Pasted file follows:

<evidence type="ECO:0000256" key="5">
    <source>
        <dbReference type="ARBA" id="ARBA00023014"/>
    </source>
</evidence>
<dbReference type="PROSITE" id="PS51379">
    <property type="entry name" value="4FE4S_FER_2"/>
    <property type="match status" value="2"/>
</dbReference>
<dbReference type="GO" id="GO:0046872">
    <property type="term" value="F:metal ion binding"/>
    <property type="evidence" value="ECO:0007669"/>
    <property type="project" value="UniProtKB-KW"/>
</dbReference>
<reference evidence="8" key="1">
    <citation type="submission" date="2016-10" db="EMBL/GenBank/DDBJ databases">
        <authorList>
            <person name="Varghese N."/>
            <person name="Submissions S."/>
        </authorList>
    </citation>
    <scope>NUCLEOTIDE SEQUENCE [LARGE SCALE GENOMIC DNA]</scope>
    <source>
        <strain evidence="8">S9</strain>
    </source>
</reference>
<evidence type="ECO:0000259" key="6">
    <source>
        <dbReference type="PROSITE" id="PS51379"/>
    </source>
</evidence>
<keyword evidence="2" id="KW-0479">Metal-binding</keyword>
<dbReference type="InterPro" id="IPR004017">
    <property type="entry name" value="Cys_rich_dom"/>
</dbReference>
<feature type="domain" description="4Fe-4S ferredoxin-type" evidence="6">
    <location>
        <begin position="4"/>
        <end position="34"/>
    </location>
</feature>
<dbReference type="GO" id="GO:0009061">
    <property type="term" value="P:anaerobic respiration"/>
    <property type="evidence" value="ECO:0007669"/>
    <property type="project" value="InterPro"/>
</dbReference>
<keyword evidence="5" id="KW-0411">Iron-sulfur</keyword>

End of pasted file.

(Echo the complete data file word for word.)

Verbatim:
<evidence type="ECO:0000256" key="5">
    <source>
        <dbReference type="ARBA" id="ARBA00023014"/>
    </source>
</evidence>
<dbReference type="PROSITE" id="PS51379">
    <property type="entry name" value="4FE4S_FER_2"/>
    <property type="match status" value="2"/>
</dbReference>
<dbReference type="GO" id="GO:0046872">
    <property type="term" value="F:metal ion binding"/>
    <property type="evidence" value="ECO:0007669"/>
    <property type="project" value="UniProtKB-KW"/>
</dbReference>
<reference evidence="8" key="1">
    <citation type="submission" date="2016-10" db="EMBL/GenBank/DDBJ databases">
        <authorList>
            <person name="Varghese N."/>
            <person name="Submissions S."/>
        </authorList>
    </citation>
    <scope>NUCLEOTIDE SEQUENCE [LARGE SCALE GENOMIC DNA]</scope>
    <source>
        <strain evidence="8">S9</strain>
    </source>
</reference>
<evidence type="ECO:0000259" key="6">
    <source>
        <dbReference type="PROSITE" id="PS51379"/>
    </source>
</evidence>
<keyword evidence="2" id="KW-0479">Metal-binding</keyword>
<dbReference type="InterPro" id="IPR004017">
    <property type="entry name" value="Cys_rich_dom"/>
</dbReference>
<feature type="domain" description="4Fe-4S ferredoxin-type" evidence="6">
    <location>
        <begin position="4"/>
        <end position="34"/>
    </location>
</feature>
<dbReference type="GO" id="GO:0009061">
    <property type="term" value="P:anaerobic respiration"/>
    <property type="evidence" value="ECO:0007669"/>
    <property type="project" value="InterPro"/>
</dbReference>
<keyword evidence="5" id="KW-0411">Iron-sulfur</keyword>